A televised debut for Ryan’s new darts as well, which are available to purchase from the Loxley website for just £49.95, as well as the shirts Ryan wore throughout the tournament, which likewise can be purchased through the Loxley website for just £34.95, or signed for £44.95.

Author – Joe Reid

Ryan Searle World Championship Report 2020

Up first for Ryan was the US National, Danny Lauby. Danny came through the CDC Continental Cup qualifier, defeating Gary Mawson 8-2 to secure the title, and book his place in the 2021 PDC World Championship. Danny came through a tough draw, defeating 2020 BDO World Championship participant Joe Chaney in the Quarter-Finals, before then dispatching of Kiley Edmunds in the semi-final to set up a clash with Gary Mawson.

Due to London moving into Tier 3 just two days previous, Ryan was forced to play his opening game without the famous Ally-Pally crowd. Using his new Loxley darts, coupled with his recently released L-Style flights, Ryan won the bullseye, meaning he would throw first, and should the game go to 2-2 in sets, 2-2 in legs, Ryan would have the darts.

A commanding opening set from Ryan, as he faced little resistance from Danny – signs of nerves evident, with erratic darts thrown into the mix. Double trouble to start the match, after racing to a double in just 12 darts, it took him another 7 to close out the leg, finding ‘madhouse’ to lay down an early marker. The first 180 of the match would follow, as Ryan broke the Lauby throw with a clinical 96 checkout in just two darts. A quick-fire 14 dart leg saw Ryan exit the stage with the opening set under his belt, averaging 95.96 in a ruthless performance.

A great start from Lauby, with an impressive leg to put his first leg on the board. A quick-fire response from Ryan, who held his throw to level the match once again. Back-to-back holds from Lauby, finished with a stunning 121 checkout, which put him one leg away from levelling the set. A peach of a 170 setup shot allowed Ryan to level, putting the pressure on the young American to put in a strong leg to deny him the chance of going just one set away from the second round. A trio of 140’s left Ryan on 81 after just 9 darts, missing two at D12 to take the set. In what was (at the time of writing) perhaps the shot of the tournament, Danny finds a 148 checkout to take the set, levelling the match once again!

An important hold of throw in the opening leg of the third set, with Ryan finding D10 with his last dart in hand to put himself 1-0 up. A 180 followed to put the pressure back on Lauby, leaving 95 with his opponent back on 122. A solid 90 from Danny left him on 32, with Ryan knowing the 95 may be a pivotal moment in the match. Just two darts was all it took, as he neglected the bullseye route in favour of the T19, hitting it before finding the D19 to round off the leg. Starting off with yet another 140, Ryan left himself on 121, looking to pay Lauby back for the previous set. T20… T7… D20. Ryan is a set away from the match!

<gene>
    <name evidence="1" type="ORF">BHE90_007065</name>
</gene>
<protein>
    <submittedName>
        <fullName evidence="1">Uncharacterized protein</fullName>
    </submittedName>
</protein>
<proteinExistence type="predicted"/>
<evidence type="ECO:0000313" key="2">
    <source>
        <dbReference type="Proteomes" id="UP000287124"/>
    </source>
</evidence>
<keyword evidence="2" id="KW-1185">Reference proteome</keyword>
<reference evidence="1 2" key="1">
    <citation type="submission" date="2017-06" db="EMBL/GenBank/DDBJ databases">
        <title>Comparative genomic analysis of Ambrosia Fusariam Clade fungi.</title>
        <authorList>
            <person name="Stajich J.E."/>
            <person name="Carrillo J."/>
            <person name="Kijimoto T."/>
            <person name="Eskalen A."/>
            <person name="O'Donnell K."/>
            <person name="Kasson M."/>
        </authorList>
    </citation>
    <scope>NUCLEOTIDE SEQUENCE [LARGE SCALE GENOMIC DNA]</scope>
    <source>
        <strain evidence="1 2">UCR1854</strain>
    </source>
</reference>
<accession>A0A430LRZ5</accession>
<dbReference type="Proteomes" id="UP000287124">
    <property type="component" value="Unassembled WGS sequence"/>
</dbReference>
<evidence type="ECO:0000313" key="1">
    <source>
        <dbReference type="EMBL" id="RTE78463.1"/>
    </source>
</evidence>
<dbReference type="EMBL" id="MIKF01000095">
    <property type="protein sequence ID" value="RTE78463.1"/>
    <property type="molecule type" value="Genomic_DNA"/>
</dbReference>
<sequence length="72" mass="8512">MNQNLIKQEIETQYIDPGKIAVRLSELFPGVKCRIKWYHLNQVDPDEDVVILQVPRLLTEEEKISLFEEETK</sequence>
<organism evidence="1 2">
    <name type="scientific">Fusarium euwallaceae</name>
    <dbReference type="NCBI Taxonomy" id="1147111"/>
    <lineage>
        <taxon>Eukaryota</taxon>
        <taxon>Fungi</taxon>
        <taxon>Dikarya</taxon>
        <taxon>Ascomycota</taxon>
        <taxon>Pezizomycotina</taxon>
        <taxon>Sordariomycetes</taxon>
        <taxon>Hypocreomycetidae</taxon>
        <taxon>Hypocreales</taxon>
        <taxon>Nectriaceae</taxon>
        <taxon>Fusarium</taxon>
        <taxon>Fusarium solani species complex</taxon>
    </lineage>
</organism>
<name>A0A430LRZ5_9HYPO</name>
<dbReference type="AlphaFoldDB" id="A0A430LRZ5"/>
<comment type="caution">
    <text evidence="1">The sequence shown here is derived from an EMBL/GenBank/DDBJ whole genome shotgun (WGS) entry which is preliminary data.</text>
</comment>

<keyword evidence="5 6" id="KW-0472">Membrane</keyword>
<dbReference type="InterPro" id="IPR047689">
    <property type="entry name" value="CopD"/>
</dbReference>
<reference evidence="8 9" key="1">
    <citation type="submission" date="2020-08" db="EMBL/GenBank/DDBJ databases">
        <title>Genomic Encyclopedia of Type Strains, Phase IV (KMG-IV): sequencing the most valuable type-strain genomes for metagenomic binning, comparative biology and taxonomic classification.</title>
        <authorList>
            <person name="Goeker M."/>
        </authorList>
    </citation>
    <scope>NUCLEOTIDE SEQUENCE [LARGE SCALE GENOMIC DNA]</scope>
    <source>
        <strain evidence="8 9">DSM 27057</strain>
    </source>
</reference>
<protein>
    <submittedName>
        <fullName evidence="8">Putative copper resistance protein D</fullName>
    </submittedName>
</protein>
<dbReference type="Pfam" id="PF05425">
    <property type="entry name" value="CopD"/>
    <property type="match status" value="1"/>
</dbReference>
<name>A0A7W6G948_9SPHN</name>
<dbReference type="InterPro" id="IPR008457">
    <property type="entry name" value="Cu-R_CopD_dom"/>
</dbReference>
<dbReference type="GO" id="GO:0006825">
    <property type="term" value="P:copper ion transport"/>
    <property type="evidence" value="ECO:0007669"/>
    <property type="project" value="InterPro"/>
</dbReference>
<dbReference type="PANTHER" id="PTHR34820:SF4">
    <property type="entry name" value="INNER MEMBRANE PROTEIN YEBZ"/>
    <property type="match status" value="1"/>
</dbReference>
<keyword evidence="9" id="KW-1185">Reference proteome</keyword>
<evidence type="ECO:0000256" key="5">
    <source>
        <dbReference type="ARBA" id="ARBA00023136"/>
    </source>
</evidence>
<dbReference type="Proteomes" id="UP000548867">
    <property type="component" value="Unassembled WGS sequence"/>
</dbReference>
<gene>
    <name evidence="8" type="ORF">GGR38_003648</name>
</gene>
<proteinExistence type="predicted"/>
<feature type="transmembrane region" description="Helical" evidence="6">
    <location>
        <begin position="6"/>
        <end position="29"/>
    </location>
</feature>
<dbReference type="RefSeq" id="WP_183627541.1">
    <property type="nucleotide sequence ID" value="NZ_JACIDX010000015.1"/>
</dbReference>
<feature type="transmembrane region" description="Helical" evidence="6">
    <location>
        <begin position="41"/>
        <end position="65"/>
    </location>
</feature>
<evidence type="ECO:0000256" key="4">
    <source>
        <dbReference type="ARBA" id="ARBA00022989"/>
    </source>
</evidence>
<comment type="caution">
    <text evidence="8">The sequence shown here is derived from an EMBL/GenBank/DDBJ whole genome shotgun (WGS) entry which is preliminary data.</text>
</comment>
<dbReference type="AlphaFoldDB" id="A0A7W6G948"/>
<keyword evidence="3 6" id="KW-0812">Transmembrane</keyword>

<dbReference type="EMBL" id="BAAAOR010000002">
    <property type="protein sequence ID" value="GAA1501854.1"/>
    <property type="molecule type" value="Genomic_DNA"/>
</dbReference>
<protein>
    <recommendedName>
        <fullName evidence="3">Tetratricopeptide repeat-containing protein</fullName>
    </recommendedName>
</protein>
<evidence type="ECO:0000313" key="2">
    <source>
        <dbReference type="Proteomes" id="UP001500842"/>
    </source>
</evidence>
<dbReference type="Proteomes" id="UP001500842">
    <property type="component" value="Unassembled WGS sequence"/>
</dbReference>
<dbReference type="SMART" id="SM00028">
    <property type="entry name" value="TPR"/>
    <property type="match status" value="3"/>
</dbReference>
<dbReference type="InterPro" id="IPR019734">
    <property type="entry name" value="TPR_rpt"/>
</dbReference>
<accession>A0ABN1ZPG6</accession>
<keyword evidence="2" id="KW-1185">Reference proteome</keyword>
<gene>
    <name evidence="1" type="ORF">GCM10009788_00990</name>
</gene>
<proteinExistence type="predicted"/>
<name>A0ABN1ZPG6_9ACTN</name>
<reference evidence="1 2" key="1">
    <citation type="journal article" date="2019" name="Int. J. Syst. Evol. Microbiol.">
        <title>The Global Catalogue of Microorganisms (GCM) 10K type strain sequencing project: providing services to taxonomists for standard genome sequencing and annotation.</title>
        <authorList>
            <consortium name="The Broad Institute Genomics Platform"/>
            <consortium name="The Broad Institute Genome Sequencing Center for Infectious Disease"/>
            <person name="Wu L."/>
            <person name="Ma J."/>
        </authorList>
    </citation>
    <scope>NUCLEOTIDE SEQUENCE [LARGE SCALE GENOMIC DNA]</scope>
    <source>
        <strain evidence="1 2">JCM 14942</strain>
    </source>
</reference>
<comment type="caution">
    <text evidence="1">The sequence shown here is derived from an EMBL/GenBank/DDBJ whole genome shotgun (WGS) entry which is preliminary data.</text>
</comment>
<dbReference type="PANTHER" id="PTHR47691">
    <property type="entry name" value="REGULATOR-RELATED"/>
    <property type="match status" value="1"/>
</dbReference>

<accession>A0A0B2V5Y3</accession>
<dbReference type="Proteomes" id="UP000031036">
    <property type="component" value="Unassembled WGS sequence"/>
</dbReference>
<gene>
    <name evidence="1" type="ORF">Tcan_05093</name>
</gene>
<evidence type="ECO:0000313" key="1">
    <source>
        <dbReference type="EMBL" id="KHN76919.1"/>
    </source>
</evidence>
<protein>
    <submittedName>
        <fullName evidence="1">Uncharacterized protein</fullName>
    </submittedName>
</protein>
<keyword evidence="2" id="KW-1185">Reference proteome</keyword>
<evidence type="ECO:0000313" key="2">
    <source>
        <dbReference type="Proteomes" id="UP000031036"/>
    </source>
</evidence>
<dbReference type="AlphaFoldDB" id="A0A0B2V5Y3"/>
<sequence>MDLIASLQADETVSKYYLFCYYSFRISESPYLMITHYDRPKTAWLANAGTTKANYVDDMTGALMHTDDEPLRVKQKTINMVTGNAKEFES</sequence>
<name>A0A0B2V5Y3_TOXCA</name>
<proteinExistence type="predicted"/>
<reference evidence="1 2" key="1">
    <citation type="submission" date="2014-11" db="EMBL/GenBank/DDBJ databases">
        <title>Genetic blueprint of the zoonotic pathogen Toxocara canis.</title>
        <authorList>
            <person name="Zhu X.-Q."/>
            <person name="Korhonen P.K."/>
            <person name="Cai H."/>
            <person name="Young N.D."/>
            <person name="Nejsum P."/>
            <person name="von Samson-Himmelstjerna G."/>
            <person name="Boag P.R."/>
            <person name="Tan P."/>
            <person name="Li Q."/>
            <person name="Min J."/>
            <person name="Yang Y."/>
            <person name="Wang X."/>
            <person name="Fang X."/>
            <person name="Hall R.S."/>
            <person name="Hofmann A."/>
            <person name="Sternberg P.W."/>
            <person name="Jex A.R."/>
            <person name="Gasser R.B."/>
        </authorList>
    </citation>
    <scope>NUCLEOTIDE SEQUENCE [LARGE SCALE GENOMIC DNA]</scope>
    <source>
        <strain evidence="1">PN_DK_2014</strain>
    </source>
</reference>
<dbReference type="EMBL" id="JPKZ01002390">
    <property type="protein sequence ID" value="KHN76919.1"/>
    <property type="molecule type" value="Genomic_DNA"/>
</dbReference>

Lady luck was on Ryan’s side in the opening leg of the fourth set, as he was allowed a second chance at a finish, having missed single 8 off of 48 to deny himself a shot at double. Punishing misses from Lauby, Ryan found D12 to break throw, meaning just two holds will put him in the second round. A quick break back from Danny, who followed with a hold of throw to put himself 2-1 up in the penultimate set. With no real pressure applied from Lauby, Ryan had the opportunity to hold throw, which he took to level the set. A perfectly timed 177 from Searle created an opportunity at 100 to seal the deal. Two missed darts from Ryan allowed Lauby a chance at 76, with an erratic dart at D20 allowing Searle three more darts for the match. It wasn’t meant to be, as Ryan squandered his chance, and Lauby stole the leg to level the match at 2-2 in sets.

A strong hold of throw from Ryan put him 1-0 up, finding D12 with his last dart to put him two away from the match. Nervy finishing from Lauby, yet he found D2 with his last dart in hand to level the match once again. A simple setup for Ryan, leaving 40 after 12, and then finishing the leg in just 13 darts, put him just one leg away from the match – Lauby must break his throw should he wish to progress in his first appearance in the PDC World Championship. It was ultimately success from Ryan, who once again found himself chasing doubles before ending the match as he started it – with a clinical first dart at D1.

Ryan Searle – Super Series 1 and UK Open 2021

Following a successful run at the World Championship and came one leg away from reaching the quarter-final, Searle had successfully defended the £35,000 from his debut appearance two years ago.

Players Championship 1 – 

In the first Players Championship event of the year, he took on John Michael in the first round. Searle came from 3-1 down to reel off five consecutive legs to win 6-3 and seal a place in the second round.

Despite averaging a below par 89 in the first round game, he improved his game in the next round where he took on Steve Beaton. Searle raced into a 4-0 lead before Beaton reduced the deficit to one leg at 4-3. However, Searle sealed a crucial 15 dart leg to go one away from winning. The next two legs were shared as he won 6-4.